Salish Kootenai College developmental leadership program concludes | News

Char-Koosta News

PABLO — The “Leadership Flathead Reservation” developmental program is ending its first nine-month series. A group of over 20 students attended nine courses on local leadership initiative topics including: history and government, health and human services, and public safety to name a few.

The program is organized under the Lake County Community Development Corporation. According to its description, “Leadership of the Flathead Reservation” aims to “facilitate development and growth of local leaders, provide opportunities to interact with other community members, and explore local relevant issues.” 

Salish Kootenai College (SKC) president Sandra Boham led a discussion for a course focused on “Education and Workforce Training.” The tribal college serves over 800 students and offers certificate, associate, and bachelor level educational programs. “We need to develop the next generation of leaders,” Boham said. “Our goal at SKC is to provide the best opportunity for educational and workforce development.”

Enrolled tribal members representing over 60 tribal nations make up 53 percent of SKC’s student body. Boham said Federal funding for tribal students are split between 36 tribal colleges nationwide. “Tribal colleges were put in a position to compete for a piece of the federal funding but we got organized and said ‘no, we’re not going to do that.’ Now we work together to make sure the funding is split in the most effective way. If one of us goes skinny on funding we all do.”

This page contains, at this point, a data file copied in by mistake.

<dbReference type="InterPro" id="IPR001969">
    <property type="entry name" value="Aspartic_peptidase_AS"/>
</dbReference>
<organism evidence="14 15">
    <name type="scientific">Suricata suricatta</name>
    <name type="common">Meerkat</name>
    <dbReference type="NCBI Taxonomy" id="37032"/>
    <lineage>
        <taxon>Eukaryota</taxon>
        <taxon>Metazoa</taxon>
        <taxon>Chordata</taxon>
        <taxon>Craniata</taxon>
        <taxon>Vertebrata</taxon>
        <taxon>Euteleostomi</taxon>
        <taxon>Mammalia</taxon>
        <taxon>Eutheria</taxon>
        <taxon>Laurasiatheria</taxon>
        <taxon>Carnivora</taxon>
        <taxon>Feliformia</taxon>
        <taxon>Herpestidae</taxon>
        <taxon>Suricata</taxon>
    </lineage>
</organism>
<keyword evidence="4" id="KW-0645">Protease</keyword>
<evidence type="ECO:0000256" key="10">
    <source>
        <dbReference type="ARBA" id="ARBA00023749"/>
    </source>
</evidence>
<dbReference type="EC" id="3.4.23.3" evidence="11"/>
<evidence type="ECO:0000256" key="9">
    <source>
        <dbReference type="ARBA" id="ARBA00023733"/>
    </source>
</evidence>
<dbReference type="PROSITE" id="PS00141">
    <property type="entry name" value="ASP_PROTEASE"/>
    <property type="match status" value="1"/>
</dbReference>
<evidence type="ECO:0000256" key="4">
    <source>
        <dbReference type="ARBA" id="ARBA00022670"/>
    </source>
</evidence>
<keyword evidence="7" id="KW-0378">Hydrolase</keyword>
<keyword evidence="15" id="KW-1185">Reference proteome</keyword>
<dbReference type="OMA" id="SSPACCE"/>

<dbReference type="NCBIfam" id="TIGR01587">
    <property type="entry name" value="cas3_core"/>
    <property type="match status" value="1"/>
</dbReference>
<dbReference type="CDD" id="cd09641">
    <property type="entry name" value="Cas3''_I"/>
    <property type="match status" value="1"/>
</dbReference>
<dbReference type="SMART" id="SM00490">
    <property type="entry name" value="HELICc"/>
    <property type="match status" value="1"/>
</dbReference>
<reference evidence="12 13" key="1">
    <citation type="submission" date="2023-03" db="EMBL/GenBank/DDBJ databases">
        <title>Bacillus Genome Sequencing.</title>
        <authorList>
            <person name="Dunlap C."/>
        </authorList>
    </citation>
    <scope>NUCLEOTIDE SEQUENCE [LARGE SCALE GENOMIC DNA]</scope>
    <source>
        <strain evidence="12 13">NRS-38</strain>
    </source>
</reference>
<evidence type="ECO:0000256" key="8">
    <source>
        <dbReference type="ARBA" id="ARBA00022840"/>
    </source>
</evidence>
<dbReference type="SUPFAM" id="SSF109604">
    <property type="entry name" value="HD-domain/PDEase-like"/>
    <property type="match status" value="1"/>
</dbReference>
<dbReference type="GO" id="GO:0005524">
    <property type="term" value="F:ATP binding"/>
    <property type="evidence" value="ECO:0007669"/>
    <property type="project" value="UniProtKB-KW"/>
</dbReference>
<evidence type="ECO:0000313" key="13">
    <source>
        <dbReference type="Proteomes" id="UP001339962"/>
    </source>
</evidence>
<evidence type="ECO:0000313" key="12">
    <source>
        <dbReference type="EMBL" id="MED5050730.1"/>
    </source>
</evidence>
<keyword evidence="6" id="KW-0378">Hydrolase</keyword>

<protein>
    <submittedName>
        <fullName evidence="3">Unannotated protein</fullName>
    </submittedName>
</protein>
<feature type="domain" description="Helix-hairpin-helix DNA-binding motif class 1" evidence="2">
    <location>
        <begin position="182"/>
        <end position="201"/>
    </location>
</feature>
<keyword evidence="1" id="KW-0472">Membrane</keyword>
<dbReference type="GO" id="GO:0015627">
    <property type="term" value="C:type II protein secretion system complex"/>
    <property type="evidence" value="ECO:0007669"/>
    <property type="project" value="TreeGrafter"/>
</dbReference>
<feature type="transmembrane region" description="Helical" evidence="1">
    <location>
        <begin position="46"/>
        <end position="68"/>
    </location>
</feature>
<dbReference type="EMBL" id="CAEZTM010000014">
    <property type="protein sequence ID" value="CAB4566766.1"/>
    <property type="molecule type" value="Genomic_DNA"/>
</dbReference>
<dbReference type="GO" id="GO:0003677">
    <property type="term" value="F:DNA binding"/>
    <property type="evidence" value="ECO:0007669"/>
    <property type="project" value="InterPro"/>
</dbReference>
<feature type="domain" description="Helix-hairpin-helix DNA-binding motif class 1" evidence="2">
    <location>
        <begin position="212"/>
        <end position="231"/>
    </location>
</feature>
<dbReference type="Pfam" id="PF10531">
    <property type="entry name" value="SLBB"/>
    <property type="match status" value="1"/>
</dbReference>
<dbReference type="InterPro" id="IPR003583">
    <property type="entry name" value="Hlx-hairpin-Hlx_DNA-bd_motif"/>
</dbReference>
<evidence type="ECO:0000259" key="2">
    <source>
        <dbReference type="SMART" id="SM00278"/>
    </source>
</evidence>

Non-tribal persons make up 23 percent of SKC’s student body and the college only recently qualified for state funding limited to in-state non-tribal students. “We allowed non-tribal students to attend our college even though we didn’t receive funding for them,” Boham said. “I don’t know if people realize what SKC contributes to the community as a whole.”

 Boham said funding has become a rising challenge for all higher education facilities. “Colleges almost need to be managed like a business to operate,” she said. “Aside from hiring tremendous grant writers, we’ve started partnering with employers to provide training in order to cover some of our costs. We started our first contract with the Air Force and S&K Electronics. We’re doing research and development training for the workforce in 3D printing. The interesting thing is advanced manufacturing technology is a diverse field. We both benefit from the partnership.”

SKC has been operating on the Flathead Reservation for 40 years and Boham said the college’s long-term goal is to no longer rely on outside funding. “We don’t want to be so dependant on grants in the future or function on who wants to give us money for what,” she said. “We would also like to expand what degrees we offer. Right now we are on the edge of developing a master’s program for education.”

The “Leadership Flathead Reservation” course is currently recruiting for its 2018-2019 session. The cost of the course is $1,200 per participant and applications are due by May 11, 2018. For more information, click here  or call Lisa Bagaoisan at: (406) 676-5909.

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